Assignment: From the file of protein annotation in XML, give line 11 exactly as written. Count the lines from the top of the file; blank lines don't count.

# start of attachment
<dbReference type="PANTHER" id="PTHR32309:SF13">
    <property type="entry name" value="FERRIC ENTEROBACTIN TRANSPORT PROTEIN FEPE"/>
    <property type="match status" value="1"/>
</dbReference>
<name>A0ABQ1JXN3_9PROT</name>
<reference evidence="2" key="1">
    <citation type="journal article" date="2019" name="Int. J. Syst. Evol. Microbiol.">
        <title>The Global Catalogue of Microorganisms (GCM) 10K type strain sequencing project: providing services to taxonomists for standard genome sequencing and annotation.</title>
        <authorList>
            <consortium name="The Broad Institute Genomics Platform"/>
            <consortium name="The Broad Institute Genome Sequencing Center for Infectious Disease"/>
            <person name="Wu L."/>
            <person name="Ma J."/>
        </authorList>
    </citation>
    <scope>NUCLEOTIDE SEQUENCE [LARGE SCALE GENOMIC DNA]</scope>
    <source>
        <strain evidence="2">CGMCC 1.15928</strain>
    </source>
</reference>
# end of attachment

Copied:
            <consortium name="The Broad Institute Genome Sequencing Center for Infectious Disease"/>